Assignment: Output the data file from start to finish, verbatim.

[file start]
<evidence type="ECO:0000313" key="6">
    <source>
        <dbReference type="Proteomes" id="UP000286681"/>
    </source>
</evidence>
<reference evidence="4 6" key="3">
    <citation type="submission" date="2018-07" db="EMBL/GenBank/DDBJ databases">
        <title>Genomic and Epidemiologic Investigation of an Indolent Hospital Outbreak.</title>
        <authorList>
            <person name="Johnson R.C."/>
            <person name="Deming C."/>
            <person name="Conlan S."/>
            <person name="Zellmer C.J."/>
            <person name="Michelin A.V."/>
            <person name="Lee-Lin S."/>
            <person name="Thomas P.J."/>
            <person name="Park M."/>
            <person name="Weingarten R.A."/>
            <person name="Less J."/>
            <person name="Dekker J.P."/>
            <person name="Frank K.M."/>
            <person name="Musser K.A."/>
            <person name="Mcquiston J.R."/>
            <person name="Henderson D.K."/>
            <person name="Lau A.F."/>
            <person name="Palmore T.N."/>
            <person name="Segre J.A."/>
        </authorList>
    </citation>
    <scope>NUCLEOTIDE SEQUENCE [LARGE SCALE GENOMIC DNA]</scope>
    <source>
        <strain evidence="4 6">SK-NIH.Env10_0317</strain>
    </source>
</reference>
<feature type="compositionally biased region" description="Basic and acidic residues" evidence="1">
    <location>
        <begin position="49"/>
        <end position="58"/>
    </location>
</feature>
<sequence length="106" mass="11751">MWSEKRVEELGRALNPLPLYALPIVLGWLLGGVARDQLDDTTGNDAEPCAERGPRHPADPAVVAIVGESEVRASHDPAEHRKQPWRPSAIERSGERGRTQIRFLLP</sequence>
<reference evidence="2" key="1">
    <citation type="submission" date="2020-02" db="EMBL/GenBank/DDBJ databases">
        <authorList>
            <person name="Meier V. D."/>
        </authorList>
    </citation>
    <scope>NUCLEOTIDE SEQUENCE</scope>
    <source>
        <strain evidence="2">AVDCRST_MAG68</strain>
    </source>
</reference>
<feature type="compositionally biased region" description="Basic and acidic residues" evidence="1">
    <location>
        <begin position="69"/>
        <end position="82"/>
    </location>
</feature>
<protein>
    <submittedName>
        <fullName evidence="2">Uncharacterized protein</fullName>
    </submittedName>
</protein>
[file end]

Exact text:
<evidence type="ECO:0000313" key="6">
    <source>
        <dbReference type="Proteomes" id="UP000286681"/>
    </source>
</evidence>
<reference evidence="4 6" key="3">
    <citation type="submission" date="2018-07" db="EMBL/GenBank/DDBJ databases">
        <title>Genomic and Epidemiologic Investigation of an Indolent Hospital Outbreak.</title>
        <authorList>
            <person name="Johnson R.C."/>
            <person name="Deming C."/>
            <person name="Conlan S."/>
            <person name="Zellmer C.J."/>
            <person name="Michelin A.V."/>
            <person name="Lee-Lin S."/>
            <person name="Thomas P.J."/>
            <person name="Park M."/>
            <person name="Weingarten R.A."/>
            <person name="Less J."/>
            <person name="Dekker J.P."/>
            <person name="Frank K.M."/>
            <person name="Musser K.A."/>
            <person name="Mcquiston J.R."/>
            <person name="Henderson D.K."/>
            <person name="Lau A.F."/>
            <person name="Palmore T.N."/>
            <person name="Segre J.A."/>
        </authorList>
    </citation>
    <scope>NUCLEOTIDE SEQUENCE [LARGE SCALE GENOMIC DNA]</scope>
    <source>
        <strain evidence="4 6">SK-NIH.Env10_0317</strain>
    </source>
</reference>
<feature type="compositionally biased region" description="Basic and acidic residues" evidence="1">
    <location>
        <begin position="49"/>
        <end position="58"/>
    </location>
</feature>
<sequence length="106" mass="11751">MWSEKRVEELGRALNPLPLYALPIVLGWLLGGVARDQLDDTTGNDAEPCAERGPRHPADPAVVAIVGESEVRASHDPAEHRKQPWRPSAIERSGERGRTQIRFLLP</sequence>
<reference evidence="2" key="1">
    <citation type="submission" date="2020-02" db="EMBL/GenBank/DDBJ databases">
        <authorList>
            <person name="Meier V. D."/>
        </authorList>
    </citation>
    <scope>NUCLEOTIDE SEQUENCE</scope>
    <source>
        <strain evidence="2">AVDCRST_MAG68</strain>
    </source>
</reference>
<feature type="compositionally biased region" description="Basic and acidic residues" evidence="1">
    <location>
        <begin position="69"/>
        <end position="82"/>
    </location>
</feature>
<protein>
    <submittedName>
        <fullName evidence="2">Uncharacterized protein</fullName>
    </submittedName>
</protein>